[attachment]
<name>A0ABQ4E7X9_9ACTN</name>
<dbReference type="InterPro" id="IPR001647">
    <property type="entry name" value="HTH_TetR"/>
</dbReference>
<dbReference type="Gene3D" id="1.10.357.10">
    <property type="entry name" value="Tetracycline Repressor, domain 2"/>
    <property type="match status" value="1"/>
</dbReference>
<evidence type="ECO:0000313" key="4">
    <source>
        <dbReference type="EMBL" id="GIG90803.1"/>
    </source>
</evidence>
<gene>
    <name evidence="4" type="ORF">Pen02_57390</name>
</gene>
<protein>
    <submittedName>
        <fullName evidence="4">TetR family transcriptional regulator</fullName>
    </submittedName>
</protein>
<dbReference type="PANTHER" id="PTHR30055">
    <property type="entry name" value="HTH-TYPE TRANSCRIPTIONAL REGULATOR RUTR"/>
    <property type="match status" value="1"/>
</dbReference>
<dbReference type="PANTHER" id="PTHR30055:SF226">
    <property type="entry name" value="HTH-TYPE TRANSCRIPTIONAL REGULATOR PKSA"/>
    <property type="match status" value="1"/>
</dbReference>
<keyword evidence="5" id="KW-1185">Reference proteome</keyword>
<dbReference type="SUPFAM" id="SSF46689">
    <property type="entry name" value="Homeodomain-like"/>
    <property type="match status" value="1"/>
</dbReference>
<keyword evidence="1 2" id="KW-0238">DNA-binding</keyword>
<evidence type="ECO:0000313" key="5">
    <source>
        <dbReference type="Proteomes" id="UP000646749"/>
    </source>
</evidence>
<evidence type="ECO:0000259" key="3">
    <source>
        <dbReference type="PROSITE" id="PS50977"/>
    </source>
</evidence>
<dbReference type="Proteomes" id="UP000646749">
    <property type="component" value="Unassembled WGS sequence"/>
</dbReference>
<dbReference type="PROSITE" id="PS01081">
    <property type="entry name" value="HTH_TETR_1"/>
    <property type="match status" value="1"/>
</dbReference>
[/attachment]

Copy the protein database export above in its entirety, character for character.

<name>A0ABQ4E7X9_9ACTN</name>
<dbReference type="InterPro" id="IPR001647">
    <property type="entry name" value="HTH_TetR"/>
</dbReference>
<dbReference type="Gene3D" id="1.10.357.10">
    <property type="entry name" value="Tetracycline Repressor, domain 2"/>
    <property type="match status" value="1"/>
</dbReference>
<evidence type="ECO:0000313" key="4">
    <source>
        <dbReference type="EMBL" id="GIG90803.1"/>
    </source>
</evidence>
<gene>
    <name evidence="4" type="ORF">Pen02_57390</name>
</gene>
<protein>
    <submittedName>
        <fullName evidence="4">TetR family transcriptional regulator</fullName>
    </submittedName>
</protein>
<dbReference type="PANTHER" id="PTHR30055">
    <property type="entry name" value="HTH-TYPE TRANSCRIPTIONAL REGULATOR RUTR"/>
    <property type="match status" value="1"/>
</dbReference>
<dbReference type="PANTHER" id="PTHR30055:SF226">
    <property type="entry name" value="HTH-TYPE TRANSCRIPTIONAL REGULATOR PKSA"/>
    <property type="match status" value="1"/>
</dbReference>
<keyword evidence="5" id="KW-1185">Reference proteome</keyword>
<dbReference type="SUPFAM" id="SSF46689">
    <property type="entry name" value="Homeodomain-like"/>
    <property type="match status" value="1"/>
</dbReference>
<keyword evidence="1 2" id="KW-0238">DNA-binding</keyword>
<evidence type="ECO:0000313" key="5">
    <source>
        <dbReference type="Proteomes" id="UP000646749"/>
    </source>
</evidence>
<evidence type="ECO:0000259" key="3">
    <source>
        <dbReference type="PROSITE" id="PS50977"/>
    </source>
</evidence>
<dbReference type="Proteomes" id="UP000646749">
    <property type="component" value="Unassembled WGS sequence"/>
</dbReference>
<dbReference type="PROSITE" id="PS01081">
    <property type="entry name" value="HTH_TETR_1"/>
    <property type="match status" value="1"/>
</dbReference>